TOKYO -- Japan has maintained a current-account surplus for many years, but its trade profile is undergoing a profound change as its goods trade has receded while revenue from intellectual property has grown.
The country has an established reputation as an export-based economy that manufactures goods and ships them outside its shores, but income from overseas dividends and interest payments have grown to become key earners for Japan. In addition, exports of trademarks and advanced production know-how are also growing, increasing revenue from intellectual property usage fees, such as royalty payments, and becoming a new major source of cash.
Japan has consistently retained a surplus in terms of the current account, a comprehensive measure of trade between countries, which means it brings in more money than it spends.
The surplus in the trade of goods was the main contributor to the current-account surplus from the 1980s to 1990s, but the goods trade balance turned negative for four consecutive years since fiscal 2011.
In fiscal 2015, Japan's current-account surplus was 18 trillion yen ($153.7 billion). For the year, the services balance, which includes transactions of financial and insurance services, and patent-fee payments, was in deficit, but this was more than offset by some 20 trillion yen in net income, whose major component is dividends Japanese businesses received from their overseas subsidiaries.
The services balance was in deficit to the tune of some 1 trillion yen in fiscal 2015, but even this figure has actually improved by about 2.5 trillion yen from a decade ago. It is especially supported by gains in the travel balance, which turned from a deficit to a surplus over the same period to 1.2 trillion yen in fiscal 2015 thanks to the remarkable rise in foreign visitors to Japan.
But an even bigger factor contributing to the significantly improved services balance is the growth of a surplus in intellectual property trade, which grew fivefold over the past 10 years to record 2.4 trillion yen in surplus.
The largest driver of the positive balance of payments for intellectual property usage fees, such as patent and royalty payments, in fiscal 2015 was transportation equipment manufacturers, including automakers, which earned 2.3 trillion yen in technology-related revenue, according to the Survey of Research and Development conducted by the Statistics Bureau.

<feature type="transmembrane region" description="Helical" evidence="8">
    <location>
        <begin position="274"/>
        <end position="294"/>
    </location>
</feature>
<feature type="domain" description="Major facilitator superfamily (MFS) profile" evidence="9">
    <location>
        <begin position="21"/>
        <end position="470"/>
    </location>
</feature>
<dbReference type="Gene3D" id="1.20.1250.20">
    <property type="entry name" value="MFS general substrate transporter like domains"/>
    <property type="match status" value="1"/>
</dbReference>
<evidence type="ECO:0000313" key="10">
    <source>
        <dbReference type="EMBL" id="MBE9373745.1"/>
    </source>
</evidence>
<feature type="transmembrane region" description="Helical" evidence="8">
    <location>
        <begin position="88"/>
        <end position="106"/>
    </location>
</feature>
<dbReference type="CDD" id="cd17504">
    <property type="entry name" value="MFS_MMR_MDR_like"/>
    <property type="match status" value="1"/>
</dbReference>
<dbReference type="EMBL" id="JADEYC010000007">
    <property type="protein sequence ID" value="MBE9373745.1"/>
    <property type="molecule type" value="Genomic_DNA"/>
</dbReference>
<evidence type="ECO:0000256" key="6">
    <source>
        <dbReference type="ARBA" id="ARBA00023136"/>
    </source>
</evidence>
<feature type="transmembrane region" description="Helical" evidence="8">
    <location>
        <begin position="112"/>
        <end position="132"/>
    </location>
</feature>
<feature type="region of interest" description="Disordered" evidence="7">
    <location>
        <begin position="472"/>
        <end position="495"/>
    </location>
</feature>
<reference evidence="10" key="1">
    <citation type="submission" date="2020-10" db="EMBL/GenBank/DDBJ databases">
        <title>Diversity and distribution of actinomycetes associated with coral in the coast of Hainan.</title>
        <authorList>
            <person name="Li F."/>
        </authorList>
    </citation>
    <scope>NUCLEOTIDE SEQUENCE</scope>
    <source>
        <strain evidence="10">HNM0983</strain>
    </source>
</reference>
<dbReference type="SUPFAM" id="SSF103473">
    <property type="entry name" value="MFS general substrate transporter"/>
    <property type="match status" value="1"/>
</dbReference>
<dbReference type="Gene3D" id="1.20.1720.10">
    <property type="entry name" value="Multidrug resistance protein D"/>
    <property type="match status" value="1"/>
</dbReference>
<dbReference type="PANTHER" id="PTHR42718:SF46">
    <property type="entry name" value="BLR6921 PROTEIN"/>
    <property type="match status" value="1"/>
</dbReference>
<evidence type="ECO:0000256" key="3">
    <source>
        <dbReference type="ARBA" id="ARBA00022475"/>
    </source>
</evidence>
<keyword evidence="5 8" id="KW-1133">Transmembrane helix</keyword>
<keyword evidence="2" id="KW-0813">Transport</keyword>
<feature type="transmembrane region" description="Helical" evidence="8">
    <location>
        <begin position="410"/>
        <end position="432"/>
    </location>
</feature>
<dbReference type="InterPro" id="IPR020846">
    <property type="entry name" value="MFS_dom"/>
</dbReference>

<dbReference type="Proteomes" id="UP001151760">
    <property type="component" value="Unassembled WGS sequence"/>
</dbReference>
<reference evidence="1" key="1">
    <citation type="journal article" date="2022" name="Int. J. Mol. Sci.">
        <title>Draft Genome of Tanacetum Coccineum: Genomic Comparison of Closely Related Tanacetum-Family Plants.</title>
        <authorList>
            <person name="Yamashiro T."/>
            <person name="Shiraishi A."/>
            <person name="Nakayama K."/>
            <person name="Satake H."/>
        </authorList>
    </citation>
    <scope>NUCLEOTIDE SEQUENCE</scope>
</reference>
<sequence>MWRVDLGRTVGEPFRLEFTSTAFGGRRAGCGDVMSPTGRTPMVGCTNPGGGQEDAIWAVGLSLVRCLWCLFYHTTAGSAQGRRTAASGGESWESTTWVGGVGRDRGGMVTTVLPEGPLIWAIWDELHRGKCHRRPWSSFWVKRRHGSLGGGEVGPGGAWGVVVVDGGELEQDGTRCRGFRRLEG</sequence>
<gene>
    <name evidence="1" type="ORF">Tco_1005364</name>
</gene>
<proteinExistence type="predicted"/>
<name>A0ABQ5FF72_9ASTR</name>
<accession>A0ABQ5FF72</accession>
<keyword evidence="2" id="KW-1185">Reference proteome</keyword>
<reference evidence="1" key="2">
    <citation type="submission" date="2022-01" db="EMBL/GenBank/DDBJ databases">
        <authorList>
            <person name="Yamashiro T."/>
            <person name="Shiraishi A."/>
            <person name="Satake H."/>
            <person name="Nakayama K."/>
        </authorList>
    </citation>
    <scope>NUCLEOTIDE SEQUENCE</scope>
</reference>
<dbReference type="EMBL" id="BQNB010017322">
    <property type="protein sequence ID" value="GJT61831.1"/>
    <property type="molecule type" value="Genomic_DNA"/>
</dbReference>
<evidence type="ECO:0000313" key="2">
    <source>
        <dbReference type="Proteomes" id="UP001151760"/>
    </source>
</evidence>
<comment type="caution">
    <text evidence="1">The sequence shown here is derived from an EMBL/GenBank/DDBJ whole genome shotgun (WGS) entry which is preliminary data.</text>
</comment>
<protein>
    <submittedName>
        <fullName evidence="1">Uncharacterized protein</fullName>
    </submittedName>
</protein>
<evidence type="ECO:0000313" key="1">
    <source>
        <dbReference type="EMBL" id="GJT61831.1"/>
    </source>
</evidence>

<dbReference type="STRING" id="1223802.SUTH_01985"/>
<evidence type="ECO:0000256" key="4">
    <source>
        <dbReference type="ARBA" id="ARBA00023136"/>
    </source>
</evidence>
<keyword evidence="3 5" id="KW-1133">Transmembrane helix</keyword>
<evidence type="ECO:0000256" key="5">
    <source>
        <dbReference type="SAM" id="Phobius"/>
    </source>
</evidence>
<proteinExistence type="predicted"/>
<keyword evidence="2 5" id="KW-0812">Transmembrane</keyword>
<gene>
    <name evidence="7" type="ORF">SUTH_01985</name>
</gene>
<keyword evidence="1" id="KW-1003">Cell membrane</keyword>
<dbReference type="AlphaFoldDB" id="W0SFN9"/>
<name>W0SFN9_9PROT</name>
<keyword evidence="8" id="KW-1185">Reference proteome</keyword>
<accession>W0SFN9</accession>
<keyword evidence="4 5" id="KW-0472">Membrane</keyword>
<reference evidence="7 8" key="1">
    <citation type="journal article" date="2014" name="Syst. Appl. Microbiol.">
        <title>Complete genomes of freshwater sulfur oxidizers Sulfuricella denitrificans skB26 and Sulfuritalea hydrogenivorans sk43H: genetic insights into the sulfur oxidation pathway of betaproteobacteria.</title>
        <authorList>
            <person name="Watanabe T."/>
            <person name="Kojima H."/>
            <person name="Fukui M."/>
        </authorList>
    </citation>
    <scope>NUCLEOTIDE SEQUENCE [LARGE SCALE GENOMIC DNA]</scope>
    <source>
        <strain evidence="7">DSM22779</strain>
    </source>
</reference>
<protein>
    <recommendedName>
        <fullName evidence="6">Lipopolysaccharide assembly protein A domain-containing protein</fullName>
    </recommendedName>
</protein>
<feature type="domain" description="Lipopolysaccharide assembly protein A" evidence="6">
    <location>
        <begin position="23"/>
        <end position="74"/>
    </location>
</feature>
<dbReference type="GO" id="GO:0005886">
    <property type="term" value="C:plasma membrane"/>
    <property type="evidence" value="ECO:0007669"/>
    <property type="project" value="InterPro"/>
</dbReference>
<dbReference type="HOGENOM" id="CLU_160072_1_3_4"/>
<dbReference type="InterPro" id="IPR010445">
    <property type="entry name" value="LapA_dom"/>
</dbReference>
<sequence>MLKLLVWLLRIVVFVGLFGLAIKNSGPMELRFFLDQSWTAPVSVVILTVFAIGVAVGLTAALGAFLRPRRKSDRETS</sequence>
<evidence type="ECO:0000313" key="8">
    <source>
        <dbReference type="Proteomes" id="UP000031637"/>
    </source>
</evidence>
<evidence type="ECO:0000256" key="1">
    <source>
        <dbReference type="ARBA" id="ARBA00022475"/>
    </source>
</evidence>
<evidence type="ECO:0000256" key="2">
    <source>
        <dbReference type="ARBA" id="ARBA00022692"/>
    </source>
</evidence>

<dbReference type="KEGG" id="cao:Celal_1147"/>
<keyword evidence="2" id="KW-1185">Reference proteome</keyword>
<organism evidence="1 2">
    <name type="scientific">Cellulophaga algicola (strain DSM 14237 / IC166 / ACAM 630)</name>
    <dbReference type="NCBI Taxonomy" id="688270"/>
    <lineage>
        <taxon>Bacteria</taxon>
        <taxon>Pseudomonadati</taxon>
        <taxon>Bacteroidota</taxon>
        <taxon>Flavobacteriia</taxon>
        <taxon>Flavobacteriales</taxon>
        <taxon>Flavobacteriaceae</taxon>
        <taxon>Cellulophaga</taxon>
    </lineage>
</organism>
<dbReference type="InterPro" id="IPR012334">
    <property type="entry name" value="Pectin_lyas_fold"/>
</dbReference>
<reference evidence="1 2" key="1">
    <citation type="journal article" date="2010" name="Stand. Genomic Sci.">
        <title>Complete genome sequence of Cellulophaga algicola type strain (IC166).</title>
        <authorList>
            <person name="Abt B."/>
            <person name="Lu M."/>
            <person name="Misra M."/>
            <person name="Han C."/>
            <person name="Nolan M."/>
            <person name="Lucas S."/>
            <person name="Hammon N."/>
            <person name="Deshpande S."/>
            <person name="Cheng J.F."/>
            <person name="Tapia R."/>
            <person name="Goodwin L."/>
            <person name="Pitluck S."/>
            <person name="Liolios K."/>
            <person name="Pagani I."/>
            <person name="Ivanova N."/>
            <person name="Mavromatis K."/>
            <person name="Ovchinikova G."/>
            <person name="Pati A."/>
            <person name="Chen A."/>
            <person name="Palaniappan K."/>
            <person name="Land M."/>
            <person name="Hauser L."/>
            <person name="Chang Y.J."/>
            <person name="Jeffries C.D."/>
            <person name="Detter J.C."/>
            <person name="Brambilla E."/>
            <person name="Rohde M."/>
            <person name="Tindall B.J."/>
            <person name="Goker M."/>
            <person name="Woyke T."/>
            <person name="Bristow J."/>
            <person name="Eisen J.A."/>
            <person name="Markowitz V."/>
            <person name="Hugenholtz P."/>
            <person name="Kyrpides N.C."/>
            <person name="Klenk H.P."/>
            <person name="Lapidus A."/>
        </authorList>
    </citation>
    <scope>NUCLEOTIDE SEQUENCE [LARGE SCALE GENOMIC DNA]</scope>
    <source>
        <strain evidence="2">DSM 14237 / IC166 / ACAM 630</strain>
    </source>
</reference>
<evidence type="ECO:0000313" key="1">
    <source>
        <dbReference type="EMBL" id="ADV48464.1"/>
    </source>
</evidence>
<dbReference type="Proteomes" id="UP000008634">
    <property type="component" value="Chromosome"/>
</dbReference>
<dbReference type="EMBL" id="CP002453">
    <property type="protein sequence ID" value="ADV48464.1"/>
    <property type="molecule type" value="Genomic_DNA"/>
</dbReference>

As Japanese companies typically loan technical drawings and production technology to its overseas subsidiaries for use at their local plants, they earn stable revenues from patent fees and royalty payments from these companies. North America represents the largest share in the amount of such payments, at 54%.
Companies such as Toyota Motor and Honda Motor are thought to be two of the largest earners of such revenue, although they do not disclose these figures. But an industry insider said they typically earn 5% to 10% of the value of car shipments.
The segment that is earning the second-largest amount of such revenue is pharmaceutical companies, with a total of 477.1 billion yen.
Surprisingly, large drugmakers are not the largest gainers. For example, Takeda Pharmaceutical earned just 56.5 billion yen in intellectual property revenue in fiscal 2015. As Takeda loans the patent on its key anti-cancer drug Velcade to Johnson & Johnson from its U.S. subsidiary, revenue from the drug at the parent is relatively small. Astellas Pharma, another major Japanese drugmaker, also has a similar revenue structure, making its revenue somewhat small.
Instead, the pharmaceutical companies that earn larger revenue from intellectual property usage fees are medium-sized companies that take out patents in Japan and grant them directly to overseas entities. Ono Pharmaceutical's cancer treatment drug Opdivo and Shionogi's hypercholesterolemia treatment drug Crestor are two of the highest-earning drugs.
The third-largest earner of intellectual property revenue is the information and communication electronics equipment companies, including smartphone makers. They typically have plants in other parts of Asia and earn such revenue from them.
Kazuyoshi Nakata, a senior economist at Mitsubishi UFJ Research and Consulting, said about 70% of Japan's intellectual property-related revenue is earned by businesses from their overseas subsidiaries, and the figure can and should be expanded in other channels.
"Intellectual property revenue is increasingly replacing the amount of revenue earned through exports, and this trend is accelerating," Nakata said. "Japan should create more unique products that can be sold throughout the world."